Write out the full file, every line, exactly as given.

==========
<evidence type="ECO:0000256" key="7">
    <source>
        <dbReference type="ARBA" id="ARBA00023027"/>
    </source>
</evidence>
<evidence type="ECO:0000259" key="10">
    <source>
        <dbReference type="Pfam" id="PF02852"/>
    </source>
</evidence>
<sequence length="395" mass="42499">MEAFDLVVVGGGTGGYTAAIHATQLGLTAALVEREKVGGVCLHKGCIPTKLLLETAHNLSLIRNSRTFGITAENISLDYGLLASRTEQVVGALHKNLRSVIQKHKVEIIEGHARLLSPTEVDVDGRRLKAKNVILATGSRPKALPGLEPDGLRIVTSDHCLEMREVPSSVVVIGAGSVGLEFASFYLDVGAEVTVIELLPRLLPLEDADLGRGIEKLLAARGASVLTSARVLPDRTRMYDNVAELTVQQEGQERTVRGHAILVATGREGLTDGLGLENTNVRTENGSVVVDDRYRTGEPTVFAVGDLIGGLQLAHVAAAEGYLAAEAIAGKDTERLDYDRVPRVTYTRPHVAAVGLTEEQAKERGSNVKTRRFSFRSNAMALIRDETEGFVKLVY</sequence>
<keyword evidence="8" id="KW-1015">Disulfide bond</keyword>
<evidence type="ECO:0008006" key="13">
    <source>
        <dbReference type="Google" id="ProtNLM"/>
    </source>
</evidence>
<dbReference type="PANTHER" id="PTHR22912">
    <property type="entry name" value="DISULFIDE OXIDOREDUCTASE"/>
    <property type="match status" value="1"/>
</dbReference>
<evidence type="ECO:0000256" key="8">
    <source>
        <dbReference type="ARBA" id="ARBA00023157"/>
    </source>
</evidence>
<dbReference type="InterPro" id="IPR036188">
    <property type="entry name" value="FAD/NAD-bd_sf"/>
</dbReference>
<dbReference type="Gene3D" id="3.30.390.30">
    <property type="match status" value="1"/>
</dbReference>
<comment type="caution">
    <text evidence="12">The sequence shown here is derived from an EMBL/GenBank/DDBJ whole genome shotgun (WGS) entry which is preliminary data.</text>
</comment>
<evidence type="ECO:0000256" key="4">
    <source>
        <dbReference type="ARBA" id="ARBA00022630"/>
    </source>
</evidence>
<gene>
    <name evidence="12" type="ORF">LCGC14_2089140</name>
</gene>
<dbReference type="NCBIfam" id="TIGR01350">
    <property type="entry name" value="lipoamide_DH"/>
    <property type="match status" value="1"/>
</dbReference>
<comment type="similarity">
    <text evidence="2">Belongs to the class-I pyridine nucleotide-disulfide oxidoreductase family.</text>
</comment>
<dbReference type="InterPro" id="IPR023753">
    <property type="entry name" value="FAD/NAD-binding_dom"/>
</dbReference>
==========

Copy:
<evidence type="ECO:0000256" key="7">
    <source>
        <dbReference type="ARBA" id="ARBA00023027"/>
    </source>
</evidence>
<evidence type="ECO:0000259" key="10">
    <source>
        <dbReference type="Pfam" id="PF02852"/>
    </source>
</evidence>
<sequence length="395" mass="42499">MEAFDLVVVGGGTGGYTAAIHATQLGLTAALVEREKVGGVCLHKGCIPTKLLLETAHNLSLIRNSRTFGITAENISLDYGLLASRTEQVVGALHKNLRSVIQKHKVEIIEGHARLLSPTEVDVDGRRLKAKNVILATGSRPKALPGLEPDGLRIVTSDHCLEMREVPSSVVVIGAGSVGLEFASFYLDVGAEVTVIELLPRLLPLEDADLGRGIEKLLAARGASVLTSARVLPDRTRMYDNVAELTVQQEGQERTVRGHAILVATGREGLTDGLGLENTNVRTENGSVVVDDRYRTGEPTVFAVGDLIGGLQLAHVAAAEGYLAAEAIAGKDTERLDYDRVPRVTYTRPHVAAVGLTEEQAKERGSNVKTRRFSFRSNAMALIRDETEGFVKLVY</sequence>
<keyword evidence="8" id="KW-1015">Disulfide bond</keyword>
<evidence type="ECO:0008006" key="13">
    <source>
        <dbReference type="Google" id="ProtNLM"/>
    </source>
</evidence>
<dbReference type="PANTHER" id="PTHR22912">
    <property type="entry name" value="DISULFIDE OXIDOREDUCTASE"/>
    <property type="match status" value="1"/>
</dbReference>
<evidence type="ECO:0000256" key="8">
    <source>
        <dbReference type="ARBA" id="ARBA00023157"/>
    </source>
</evidence>
<dbReference type="InterPro" id="IPR036188">
    <property type="entry name" value="FAD/NAD-bd_sf"/>
</dbReference>
<dbReference type="Gene3D" id="3.30.390.30">
    <property type="match status" value="1"/>
</dbReference>
<comment type="caution">
    <text evidence="12">The sequence shown here is derived from an EMBL/GenBank/DDBJ whole genome shotgun (WGS) entry which is preliminary data.</text>
</comment>
<evidence type="ECO:0000256" key="4">
    <source>
        <dbReference type="ARBA" id="ARBA00022630"/>
    </source>
</evidence>
<gene>
    <name evidence="12" type="ORF">LCGC14_2089140</name>
</gene>
<dbReference type="NCBIfam" id="TIGR01350">
    <property type="entry name" value="lipoamide_DH"/>
    <property type="match status" value="1"/>
</dbReference>
<comment type="similarity">
    <text evidence="2">Belongs to the class-I pyridine nucleotide-disulfide oxidoreductase family.</text>
</comment>
<dbReference type="InterPro" id="IPR023753">
    <property type="entry name" value="FAD/NAD-binding_dom"/>
</dbReference>